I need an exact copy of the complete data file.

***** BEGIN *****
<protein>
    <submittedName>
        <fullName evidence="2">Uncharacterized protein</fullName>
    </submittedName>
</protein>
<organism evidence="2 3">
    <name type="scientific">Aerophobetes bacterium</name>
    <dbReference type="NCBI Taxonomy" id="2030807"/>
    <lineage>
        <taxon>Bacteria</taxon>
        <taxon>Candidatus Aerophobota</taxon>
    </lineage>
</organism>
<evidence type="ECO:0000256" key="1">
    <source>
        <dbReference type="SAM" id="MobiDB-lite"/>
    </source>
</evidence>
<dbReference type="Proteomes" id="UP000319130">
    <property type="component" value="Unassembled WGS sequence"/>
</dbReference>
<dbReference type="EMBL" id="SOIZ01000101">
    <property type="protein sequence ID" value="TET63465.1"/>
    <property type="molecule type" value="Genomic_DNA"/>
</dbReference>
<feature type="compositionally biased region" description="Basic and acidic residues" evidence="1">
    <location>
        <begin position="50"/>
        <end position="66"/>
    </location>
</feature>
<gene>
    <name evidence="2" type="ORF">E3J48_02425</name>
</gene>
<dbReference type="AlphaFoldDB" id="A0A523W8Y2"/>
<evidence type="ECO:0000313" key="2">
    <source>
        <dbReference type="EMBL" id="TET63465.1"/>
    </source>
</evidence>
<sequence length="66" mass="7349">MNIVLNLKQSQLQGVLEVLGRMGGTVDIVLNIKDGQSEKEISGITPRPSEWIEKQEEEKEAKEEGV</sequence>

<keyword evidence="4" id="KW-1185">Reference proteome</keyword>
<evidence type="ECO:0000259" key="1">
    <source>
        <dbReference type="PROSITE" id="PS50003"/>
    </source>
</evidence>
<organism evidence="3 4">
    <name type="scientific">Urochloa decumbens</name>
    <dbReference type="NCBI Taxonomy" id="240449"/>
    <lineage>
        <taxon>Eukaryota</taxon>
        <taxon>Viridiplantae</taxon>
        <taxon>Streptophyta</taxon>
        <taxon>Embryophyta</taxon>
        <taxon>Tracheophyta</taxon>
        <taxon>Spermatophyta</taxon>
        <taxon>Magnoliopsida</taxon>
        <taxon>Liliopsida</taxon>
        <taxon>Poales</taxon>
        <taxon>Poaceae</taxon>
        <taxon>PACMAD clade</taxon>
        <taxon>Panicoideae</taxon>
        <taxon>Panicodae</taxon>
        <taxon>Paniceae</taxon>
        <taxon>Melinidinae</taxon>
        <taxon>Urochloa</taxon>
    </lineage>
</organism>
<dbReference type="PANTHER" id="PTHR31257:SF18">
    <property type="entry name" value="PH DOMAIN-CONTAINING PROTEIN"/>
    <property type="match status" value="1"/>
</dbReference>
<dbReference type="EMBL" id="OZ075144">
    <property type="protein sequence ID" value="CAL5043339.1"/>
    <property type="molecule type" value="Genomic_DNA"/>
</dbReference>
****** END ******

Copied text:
<protein>
    <submittedName>
        <fullName evidence="2">Uncharacterized protein</fullName>
    </submittedName>
</protein>
<organism evidence="2 3">
    <name type="scientific">Aerophobetes bacterium</name>
    <dbReference type="NCBI Taxonomy" id="2030807"/>
    <lineage>
        <taxon>Bacteria</taxon>
        <taxon>Candidatus Aerophobota</taxon>
    </lineage>
</organism>
<evidence type="ECO:0000256" key="1">
    <source>
        <dbReference type="SAM" id="MobiDB-lite"/>
    </source>
</evidence>
<dbReference type="Proteomes" id="UP000319130">
    <property type="component" value="Unassembled WGS sequence"/>
</dbReference>
<dbReference type="EMBL" id="SOIZ01000101">
    <property type="protein sequence ID" value="TET63465.1"/>
    <property type="molecule type" value="Genomic_DNA"/>
</dbReference>
<feature type="compositionally biased region" description="Basic and acidic residues" evidence="1">
    <location>
        <begin position="50"/>
        <end position="66"/>
    </location>
</feature>
<gene>
    <name evidence="2" type="ORF">E3J48_02425</name>
</gene>
<dbReference type="AlphaFoldDB" id="A0A523W8Y2"/>
<evidence type="ECO:0000313" key="2">
    <source>
        <dbReference type="EMBL" id="TET63465.1"/>
    </source>
</evidence>
<sequence length="66" mass="7349">MNIVLNLKQSQLQGVLEVLGRMGGTVDIVLNIKDGQSEKEISGITPRPSEWIEKQEEEKEAKEEGV</sequence>

<keyword evidence="4" id="KW-1185">Reference proteome</keyword>
<evidence type="ECO:0000259" key="1">
    <source>
        <dbReference type="PROSITE" id="PS50003"/>
    </source>
</evidence>
<organism evidence="3 4">
    <name type="scientific">Urochloa decumbens</name>
    <dbReference type="NCBI Taxonomy" id="240449"/>
    <lineage>
        <taxon>Eukaryota</taxon>
        <taxon>Viridiplantae</taxon>
        <taxon>Streptophyta</taxon>
        <taxon>Embryophyta</taxon>
        <taxon>Tracheophyta</taxon>
        <taxon>Spermatophyta</taxon>
        <taxon>Magnoliopsida</taxon>
        <taxon>Liliopsida</taxon>
        <taxon>Poales</taxon>
        <taxon>Poaceae</taxon>
        <taxon>PACMAD clade</taxon>
        <taxon>Panicoideae</taxon>
        <taxon>Panicodae</taxon>
        <taxon>Paniceae</taxon>
        <taxon>Melinidinae</taxon>
        <taxon>Urochloa</taxon>
    </lineage>
</organism>
<dbReference type="PANTHER" id="PTHR31257:SF18">
    <property type="entry name" value="PH DOMAIN-CONTAINING PROTEIN"/>
    <property type="match status" value="1"/>
</dbReference>
<dbReference type="EMBL" id="OZ075144">
    <property type="protein sequence ID" value="CAL5043339.1"/>
    <property type="molecule type" value="Genomic_DNA"/>
</dbReference>